Please know that I greatly value the life of every creature. I understand the balance of natural survival and hope that the information I present here will not be mistaken nor misrepresent the respect I have for the creatures which could possibly become prey.

It is entirely possible to subsist on a diet of only plants. However, there are circumstances in which the continuance of your life may depend on taking the life of another creature. Originally, I had planned to present everything necessary for the capture, killing, preparing, cooking, and eating of animals in this article. However, during my own research, I came across a site which provided an impressive assortment of survival articles. That site is Wilderness-Survival.net and it has an especially well-presented section on using animals for food.

I am going to summarize certain animal types and briefly touch on their preparation as food, while I cite the detailed articles found on the Wilderness Survival site. (NOTE: If that site ever becomes unavailable, I will certainly revisit this article and increase its detail.)

(See the Wilderness Survival: "Animals for Food" page for more details. NOTE: My opinion may differ from that article in some areas.)

- Insects and other arthropods are a great source of protein.
- Insect larvae, sometimes called "grubs", can be found in cool, damp places like in rotten logs and under rocks. These can be eaten raw, but may be more palatable when cooked.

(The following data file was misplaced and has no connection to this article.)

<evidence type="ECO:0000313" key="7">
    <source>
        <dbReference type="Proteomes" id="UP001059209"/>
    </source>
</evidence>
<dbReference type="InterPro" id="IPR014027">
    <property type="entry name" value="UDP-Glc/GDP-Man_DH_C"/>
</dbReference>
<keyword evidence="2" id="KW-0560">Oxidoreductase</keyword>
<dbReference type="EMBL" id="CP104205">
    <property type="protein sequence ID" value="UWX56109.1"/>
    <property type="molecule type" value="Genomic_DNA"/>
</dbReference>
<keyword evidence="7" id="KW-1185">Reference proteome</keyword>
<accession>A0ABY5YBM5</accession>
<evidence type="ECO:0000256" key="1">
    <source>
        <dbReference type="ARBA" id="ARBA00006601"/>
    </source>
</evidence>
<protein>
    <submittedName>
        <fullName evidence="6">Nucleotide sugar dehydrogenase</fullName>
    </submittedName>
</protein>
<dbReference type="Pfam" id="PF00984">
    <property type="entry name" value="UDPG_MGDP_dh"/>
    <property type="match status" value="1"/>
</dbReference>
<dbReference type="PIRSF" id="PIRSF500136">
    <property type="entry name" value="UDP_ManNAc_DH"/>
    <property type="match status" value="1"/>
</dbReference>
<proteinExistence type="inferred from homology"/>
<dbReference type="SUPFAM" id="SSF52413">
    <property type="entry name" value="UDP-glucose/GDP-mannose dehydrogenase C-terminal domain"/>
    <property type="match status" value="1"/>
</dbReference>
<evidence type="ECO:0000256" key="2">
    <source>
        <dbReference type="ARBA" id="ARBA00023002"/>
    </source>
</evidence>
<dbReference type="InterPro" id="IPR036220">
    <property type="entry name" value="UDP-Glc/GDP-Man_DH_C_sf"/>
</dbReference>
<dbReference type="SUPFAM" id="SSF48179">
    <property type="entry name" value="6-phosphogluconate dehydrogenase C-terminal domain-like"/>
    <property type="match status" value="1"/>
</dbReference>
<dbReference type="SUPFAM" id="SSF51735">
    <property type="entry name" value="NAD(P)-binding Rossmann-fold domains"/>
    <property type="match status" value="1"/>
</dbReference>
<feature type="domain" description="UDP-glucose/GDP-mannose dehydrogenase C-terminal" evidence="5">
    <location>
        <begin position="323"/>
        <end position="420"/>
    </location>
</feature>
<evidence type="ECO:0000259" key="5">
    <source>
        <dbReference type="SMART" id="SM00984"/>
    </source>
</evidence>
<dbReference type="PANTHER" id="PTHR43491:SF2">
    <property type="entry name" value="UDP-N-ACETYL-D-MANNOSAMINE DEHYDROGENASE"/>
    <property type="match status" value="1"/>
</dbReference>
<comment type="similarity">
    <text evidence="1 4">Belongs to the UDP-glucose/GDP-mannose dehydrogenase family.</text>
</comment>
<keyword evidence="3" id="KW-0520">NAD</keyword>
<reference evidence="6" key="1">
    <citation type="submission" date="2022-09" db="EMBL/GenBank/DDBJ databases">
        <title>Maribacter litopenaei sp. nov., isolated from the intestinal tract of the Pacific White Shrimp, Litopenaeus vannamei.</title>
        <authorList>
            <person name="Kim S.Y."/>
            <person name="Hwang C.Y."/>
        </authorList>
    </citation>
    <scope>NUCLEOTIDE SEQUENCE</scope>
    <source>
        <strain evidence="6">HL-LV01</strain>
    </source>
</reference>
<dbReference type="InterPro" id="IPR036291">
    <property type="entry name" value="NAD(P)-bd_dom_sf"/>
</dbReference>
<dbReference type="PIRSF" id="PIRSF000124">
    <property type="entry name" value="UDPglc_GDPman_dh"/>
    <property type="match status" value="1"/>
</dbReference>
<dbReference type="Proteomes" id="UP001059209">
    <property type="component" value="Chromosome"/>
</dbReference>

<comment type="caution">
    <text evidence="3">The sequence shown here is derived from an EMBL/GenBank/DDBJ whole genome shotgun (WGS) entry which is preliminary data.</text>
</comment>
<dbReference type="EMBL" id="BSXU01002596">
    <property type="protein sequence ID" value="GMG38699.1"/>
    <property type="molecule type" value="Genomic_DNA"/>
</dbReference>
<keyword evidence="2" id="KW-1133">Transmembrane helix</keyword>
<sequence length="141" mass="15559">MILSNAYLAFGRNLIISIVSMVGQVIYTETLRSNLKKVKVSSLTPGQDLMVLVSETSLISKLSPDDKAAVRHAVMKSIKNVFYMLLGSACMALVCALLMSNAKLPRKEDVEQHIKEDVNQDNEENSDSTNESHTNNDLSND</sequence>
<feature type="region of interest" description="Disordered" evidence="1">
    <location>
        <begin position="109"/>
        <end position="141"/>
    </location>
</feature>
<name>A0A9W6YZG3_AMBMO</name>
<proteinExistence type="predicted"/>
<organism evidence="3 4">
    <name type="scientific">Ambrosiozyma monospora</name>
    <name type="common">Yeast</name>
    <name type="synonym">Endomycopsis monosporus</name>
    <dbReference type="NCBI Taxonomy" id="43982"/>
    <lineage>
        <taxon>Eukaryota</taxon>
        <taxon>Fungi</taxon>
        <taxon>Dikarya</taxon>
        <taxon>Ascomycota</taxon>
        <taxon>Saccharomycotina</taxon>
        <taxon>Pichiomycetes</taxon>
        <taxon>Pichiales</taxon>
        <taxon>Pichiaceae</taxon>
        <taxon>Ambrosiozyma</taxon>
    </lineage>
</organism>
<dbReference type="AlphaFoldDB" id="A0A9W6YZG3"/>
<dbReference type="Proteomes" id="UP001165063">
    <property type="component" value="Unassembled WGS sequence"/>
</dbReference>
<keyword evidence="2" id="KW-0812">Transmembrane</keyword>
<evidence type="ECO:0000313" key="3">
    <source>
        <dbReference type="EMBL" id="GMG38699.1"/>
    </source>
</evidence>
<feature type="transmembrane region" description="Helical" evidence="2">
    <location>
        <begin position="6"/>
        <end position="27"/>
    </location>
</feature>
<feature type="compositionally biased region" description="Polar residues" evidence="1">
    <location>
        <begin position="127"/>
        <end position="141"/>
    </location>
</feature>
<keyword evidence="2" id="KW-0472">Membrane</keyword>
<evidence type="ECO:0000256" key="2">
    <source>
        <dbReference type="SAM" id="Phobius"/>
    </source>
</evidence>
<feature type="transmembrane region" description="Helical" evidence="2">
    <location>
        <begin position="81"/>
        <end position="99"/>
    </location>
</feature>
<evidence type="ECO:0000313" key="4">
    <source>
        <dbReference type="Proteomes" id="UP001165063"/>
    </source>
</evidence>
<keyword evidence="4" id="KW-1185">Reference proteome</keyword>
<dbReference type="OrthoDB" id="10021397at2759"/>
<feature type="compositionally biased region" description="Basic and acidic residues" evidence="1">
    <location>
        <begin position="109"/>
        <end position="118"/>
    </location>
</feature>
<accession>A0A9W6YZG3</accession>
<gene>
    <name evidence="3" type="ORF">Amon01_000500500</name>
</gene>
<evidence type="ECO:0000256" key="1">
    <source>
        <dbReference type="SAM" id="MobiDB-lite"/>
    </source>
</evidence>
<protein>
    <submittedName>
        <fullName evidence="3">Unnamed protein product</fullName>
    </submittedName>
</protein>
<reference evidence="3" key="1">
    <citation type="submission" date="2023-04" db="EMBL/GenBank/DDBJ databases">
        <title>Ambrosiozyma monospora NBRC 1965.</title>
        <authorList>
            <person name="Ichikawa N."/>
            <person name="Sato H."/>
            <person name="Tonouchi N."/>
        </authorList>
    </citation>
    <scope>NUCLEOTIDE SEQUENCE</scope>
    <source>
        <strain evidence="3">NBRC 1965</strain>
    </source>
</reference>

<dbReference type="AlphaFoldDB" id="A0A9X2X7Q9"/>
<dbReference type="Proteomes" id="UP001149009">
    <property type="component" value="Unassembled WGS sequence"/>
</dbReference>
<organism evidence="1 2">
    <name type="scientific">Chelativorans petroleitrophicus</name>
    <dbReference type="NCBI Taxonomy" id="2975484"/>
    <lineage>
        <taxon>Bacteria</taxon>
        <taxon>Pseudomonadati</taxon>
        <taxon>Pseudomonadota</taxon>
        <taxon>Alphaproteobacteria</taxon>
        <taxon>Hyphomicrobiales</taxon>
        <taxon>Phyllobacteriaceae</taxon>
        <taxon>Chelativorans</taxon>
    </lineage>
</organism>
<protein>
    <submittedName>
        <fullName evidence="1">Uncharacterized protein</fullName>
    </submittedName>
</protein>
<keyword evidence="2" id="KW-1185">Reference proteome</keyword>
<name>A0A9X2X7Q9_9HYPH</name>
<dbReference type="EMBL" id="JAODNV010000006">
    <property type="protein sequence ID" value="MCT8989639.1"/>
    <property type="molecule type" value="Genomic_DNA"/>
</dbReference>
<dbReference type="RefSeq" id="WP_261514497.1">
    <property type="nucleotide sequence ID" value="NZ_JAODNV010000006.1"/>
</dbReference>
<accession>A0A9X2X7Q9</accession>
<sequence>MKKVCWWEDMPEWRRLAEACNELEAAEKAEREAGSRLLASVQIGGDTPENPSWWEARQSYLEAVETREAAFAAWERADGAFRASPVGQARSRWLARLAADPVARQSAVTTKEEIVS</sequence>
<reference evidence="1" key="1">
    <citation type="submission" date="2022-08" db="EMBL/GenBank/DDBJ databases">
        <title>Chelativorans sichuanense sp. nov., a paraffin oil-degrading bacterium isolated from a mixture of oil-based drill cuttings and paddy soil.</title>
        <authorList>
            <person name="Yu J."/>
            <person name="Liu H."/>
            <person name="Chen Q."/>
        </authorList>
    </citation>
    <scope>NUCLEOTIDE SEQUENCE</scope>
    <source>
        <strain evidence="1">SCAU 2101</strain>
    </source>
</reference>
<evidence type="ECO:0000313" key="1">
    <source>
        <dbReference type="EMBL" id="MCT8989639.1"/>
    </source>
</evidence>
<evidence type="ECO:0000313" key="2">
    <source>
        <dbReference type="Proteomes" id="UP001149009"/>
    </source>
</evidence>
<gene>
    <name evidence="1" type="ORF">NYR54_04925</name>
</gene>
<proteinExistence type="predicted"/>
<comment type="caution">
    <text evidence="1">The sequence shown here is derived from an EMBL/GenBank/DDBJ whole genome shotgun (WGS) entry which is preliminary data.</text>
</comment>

- Grasshoppers and crickets, to put it simply, are delicious. Look for them in fields. I recommend roasting them before eating; also, remove the legs.
- Collect ants using a stick, dip the stick into a container of water, then boil. Drink as a "tea".
- Earthworms can (and I think should) be eaten raw. Drown them first, they'll clean themselves out of any foreign material as they die; called "purging".
- Slugs and snails can be eaten raw, but are probably better cooked. You may also want to "purge" them before cooking and eating.
- Cooked crustaceans (crab, lobster, crayfish) are edible.
- Do NOT eat these: mollusks (oysters, clams, etc.), disease carriers (flies, mosquitoes, ticks, etc.), and poison predators (centipedes, scorpions, and spiders).
- Easy rule to follow: If it has eight or more legs (and it's not a crustacean), do NOT eat it.
- Freshwater fish are safe, they are not poisonous.
- I recommend that you cook all fish before eating. It will kill any parasites (in freshwater fish) and lessen the chance of "fish poisoning" (in saltwater fish).
- Watch out for defensive barbs on catfish.
- Saltwater fish should be carefully put through edibility testing.
- Do NOT eat spoiled fish. Only eat them fresh.